World’s largest student literary prize of $90,000 awarded to University of Texas at Austin grad student
May 11, 2006
AUSTIN, Texas—Brian Hart, a graduate student in the James A. Michener Center for Writers at The University of Texas at Austin, has won the initial $90,000 Keene Prize for Literature, the world’s largest student literary prize.
This is the first year the award has been given by the university and its College of Liberal Arts.
He was chosen out of 124 applicants for his fictional narrative titled “The Dog With the Broken Teeth, The One That Fetches Rocks.”
Set in the hard-scrabble world of rural Idaho, Hart’s piece speaks on themes of youth, work, travel and injury and was inspired by his years of working odd jobs and traveling throughout the United States.
“The wonderful dialogue and closely observed world of Brian’s work won us over,” said Richard Lariviere, dean of the College of Liberal Arts. “The quality of the applicant pool was astonishingly high. It was hard to choose, but the consensus of the selection committee was strong.”
The Keene Prize is named after Mr. E.L. Keene, a 1942 graduate of the university, who envisioned an award that would “enhance and enrich the prestige and reputation in the world market of American writers both now and in the future.”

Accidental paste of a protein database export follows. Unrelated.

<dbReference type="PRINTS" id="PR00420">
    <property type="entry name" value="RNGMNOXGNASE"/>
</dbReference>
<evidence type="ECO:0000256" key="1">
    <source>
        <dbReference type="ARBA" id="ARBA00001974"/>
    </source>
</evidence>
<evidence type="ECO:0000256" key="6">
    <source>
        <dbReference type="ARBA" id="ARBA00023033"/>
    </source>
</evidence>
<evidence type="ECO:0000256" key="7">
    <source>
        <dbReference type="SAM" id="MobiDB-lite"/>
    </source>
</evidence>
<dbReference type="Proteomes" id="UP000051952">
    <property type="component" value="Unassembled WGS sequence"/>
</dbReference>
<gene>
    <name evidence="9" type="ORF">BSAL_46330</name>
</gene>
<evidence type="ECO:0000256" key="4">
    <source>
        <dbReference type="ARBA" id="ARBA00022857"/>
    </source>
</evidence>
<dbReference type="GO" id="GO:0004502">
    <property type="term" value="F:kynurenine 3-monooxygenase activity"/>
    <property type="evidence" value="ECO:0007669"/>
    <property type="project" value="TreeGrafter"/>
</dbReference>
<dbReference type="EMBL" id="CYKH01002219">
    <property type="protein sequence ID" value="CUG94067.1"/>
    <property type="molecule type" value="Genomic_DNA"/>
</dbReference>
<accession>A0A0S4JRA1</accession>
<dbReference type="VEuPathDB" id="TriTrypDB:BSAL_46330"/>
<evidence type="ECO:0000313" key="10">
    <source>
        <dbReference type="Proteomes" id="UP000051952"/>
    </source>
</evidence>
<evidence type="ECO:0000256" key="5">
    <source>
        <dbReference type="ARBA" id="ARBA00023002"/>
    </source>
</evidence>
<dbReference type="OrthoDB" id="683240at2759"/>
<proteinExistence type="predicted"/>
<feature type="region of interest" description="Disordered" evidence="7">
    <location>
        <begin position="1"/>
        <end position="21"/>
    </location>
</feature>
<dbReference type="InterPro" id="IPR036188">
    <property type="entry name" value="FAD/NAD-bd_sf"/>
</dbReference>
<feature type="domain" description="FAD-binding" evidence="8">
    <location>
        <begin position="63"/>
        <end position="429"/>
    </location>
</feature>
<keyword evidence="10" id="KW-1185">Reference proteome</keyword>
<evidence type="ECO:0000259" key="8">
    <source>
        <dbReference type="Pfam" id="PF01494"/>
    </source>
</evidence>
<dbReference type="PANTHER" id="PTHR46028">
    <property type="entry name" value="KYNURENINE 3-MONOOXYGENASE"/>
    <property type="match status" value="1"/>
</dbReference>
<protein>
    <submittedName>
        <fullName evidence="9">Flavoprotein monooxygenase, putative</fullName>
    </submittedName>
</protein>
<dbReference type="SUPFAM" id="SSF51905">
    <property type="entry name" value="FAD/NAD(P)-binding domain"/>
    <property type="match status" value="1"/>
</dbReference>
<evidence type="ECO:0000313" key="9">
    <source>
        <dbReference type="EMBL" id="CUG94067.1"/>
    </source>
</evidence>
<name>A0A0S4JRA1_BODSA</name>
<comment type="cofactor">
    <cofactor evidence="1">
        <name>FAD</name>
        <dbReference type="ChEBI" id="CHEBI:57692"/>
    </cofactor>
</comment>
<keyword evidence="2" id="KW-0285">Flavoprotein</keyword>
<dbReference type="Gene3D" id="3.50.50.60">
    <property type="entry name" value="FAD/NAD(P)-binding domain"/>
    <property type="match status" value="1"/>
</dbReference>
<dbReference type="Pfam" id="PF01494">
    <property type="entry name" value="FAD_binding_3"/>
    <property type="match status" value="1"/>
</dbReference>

The award is open to all University of Texas at Austin undergraduate and graduate students, and will be given annually to the student who writes “the most vivid and vital portrayal of the American experience in microcosm.” Students could submit poetry, plays and fiction or non-fiction prose.
The selection committee was composed of Lariverie; James Garrison, chair of the Department of English; Richard Isackes, chair of the Department of Theater and Dance; Joanna Hitchcock, director of the University of Texas Press; and James Magnuson, resident author and director of the Michener Center.
In addition to Hart, the other finalists were:
- Michael McGriff, M.F.A. candidate with the Michener Center, for his poem “Where Light Falls, the Last Detail Becomes the World”;
- Jake Silverstein, third-year Michener fellow for his novel excerpt “Golden State”;
- Seth Harp, economics senior, for his essay titled “Leaving Iraq”; and
- George Brant, first-year Michener fellow, for his play “N O K.”
For more information contact: Kathleen Aronson, 512-475-9763.